Over the years sitting deer stands (sitting stands . . . does that add
up?) have served up many exciting incidents not involving deer. Two of
the most outstanding episodes have involved sharp-shinned
hawks . . . I call them Mother Nature’s buzz bombs.
I find it exciting to see a sharp-shin at any distance, but my deer
hunt on opening day (last Saturday) proved to be the greatest of all--the
chance to view this beauty (presumably a female) at point-blank range .
. . like eyeball-to-eyeball.
I am sitting one of two stands that I hunt (often with success) in a
brush-infested Boone County fencerow that borders (at my back) a 20-acre
expanse of large trees choked by dense briers. Looking eastward, my view
commands a brushy hillside and willow swale that runs for a quarter of
a mile or more to standing corn as far as my binoculars can see.
It is a bright and balmy afternoon, but as the shadow of my walnut tree
lengthens, and the day heads toward dusk, I catch aerial movement in my
left peripheral view. This freezes any slight movement I may be making,
because while I know this intruder probably is not a deer, I want to see
it as it buzzes past. And I do not want to spook whatever it may be.
Seconds later this sharp-shin I take (by size) to be a female zips in
at supersonic speed and wing-brakes with feathers afluff on the limb of
a little hackberry tree. . . two to three feet from my face.
As the bird relaxes, its nervous reaction tells me it knows this strange
mountain of protoplasm perched on top of the ladder is not quite right.
But, while making a decision about what evasive action it might take to
escape, it offers a great chance to record its features.
With unblinking eyes that must be as big as saucers, I know I can’t
even think about reaching for the camera that hangs from a limb to my right.
“Just try to remember as much as you can about this beautiful lady’s features,”
I tell myself, in the minute (give or take some seconds) that I have to
drink her in.
The episode ends as she takes her typical headlong dive from her perch,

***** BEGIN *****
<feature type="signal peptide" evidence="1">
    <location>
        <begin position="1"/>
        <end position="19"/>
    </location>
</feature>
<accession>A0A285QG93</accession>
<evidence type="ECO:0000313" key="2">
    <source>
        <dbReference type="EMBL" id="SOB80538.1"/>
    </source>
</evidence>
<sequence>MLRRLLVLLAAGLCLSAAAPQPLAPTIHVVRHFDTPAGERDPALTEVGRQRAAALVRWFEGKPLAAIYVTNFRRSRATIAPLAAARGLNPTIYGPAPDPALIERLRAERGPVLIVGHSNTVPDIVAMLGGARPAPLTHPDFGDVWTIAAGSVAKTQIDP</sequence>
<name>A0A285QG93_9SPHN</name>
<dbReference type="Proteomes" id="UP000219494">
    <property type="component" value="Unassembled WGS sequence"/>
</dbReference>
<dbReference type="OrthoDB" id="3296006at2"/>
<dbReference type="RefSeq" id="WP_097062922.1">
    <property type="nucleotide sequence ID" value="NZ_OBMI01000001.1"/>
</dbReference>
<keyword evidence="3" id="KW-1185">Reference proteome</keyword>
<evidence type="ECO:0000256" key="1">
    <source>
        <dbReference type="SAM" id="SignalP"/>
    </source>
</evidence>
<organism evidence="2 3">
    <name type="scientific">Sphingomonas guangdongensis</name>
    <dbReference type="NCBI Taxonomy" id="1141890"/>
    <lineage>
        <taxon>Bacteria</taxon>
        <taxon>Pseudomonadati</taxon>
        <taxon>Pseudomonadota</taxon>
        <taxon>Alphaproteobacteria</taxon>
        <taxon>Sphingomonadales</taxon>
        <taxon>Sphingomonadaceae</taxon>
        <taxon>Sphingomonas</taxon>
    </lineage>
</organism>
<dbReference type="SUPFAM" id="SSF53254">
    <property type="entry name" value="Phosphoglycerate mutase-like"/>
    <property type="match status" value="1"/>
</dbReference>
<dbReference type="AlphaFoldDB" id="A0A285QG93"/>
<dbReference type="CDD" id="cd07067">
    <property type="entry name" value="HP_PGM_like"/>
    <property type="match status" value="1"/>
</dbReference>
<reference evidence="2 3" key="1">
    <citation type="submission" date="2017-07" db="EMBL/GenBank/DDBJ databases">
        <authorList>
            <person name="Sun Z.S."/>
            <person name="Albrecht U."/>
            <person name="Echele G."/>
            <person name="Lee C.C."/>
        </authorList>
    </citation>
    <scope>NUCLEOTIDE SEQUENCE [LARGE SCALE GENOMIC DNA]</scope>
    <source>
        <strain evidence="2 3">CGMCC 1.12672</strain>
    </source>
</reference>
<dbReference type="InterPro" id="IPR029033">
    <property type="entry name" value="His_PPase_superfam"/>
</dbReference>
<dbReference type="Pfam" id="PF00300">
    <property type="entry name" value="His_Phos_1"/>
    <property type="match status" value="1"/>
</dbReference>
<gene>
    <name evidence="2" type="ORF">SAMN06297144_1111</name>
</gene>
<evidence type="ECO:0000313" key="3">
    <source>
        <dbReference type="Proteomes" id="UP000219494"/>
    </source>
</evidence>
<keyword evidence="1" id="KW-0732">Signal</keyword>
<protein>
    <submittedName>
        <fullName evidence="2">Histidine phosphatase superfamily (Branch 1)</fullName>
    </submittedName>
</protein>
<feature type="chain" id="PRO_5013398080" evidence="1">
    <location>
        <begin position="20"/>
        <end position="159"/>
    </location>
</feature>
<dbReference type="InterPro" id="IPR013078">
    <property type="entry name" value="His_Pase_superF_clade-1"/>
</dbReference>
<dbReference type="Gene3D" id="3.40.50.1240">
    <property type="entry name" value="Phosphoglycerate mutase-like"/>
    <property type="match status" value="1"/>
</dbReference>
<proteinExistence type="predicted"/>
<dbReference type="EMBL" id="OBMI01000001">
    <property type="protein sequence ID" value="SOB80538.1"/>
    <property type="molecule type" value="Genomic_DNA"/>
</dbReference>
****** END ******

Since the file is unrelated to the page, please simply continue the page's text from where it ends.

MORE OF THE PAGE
her wings unfolding and grasping the air to propel her low, fast, on an
erratic, zigzag course across the picked soybean field, over the willow
swale, and out of sight.
When she is gone, and I am trying to calm an industrial-strength case
of “buck fever,” I ask myself: “OK, big hunter, what did you see?” But
for all of her beauty and intriguing features I wanted to store forever
in my faulty cerebellum, I can only remember wild, dark-red eyes, the long,
bright-bright yellow legs conspicuously void of feathers, and the
four crosswise, half-inch-wide black streaks on the underside of a long
tail. I will settle for that.
PAULA YEAGER--Memorial services
for Paula Yeager, executive director of the Indiana Wildlife Federation
(IWF) for the last six years, were conducted at Randall & Roberts Funeral
Home at Fishers Monday afternoon.
Paula died on November 9 of an eight-year fight with cancer, but not
before she knew the Indiana Department of Natural Resources (DNR) had officially
taken control of Goose Pond, a huge southwestern Indiana wetlands area
that she--and the IWF--had strived to save with other partners in the acquisition.
Having been honored by the DNR as the 2001 Conservationist of the Year,
Paula will be remembered as a fierce fighter for wildlife and natural resources,
and as the spearhead in the fight against deer-pen hunting. But she was
active in many facets of the state and national conservation picture. Her
husband, John, has asked that memorial contributions to the IWF be sent
to that organization, 950 Rangeline Road, Suite A, Carmel, IN 46032.
Cliick on thumbnail
image for enlarged view.
Yeager died at age 50 after an eight-year battle with cancer, and a six-year
fight for Hoosier natural and wildlife resources.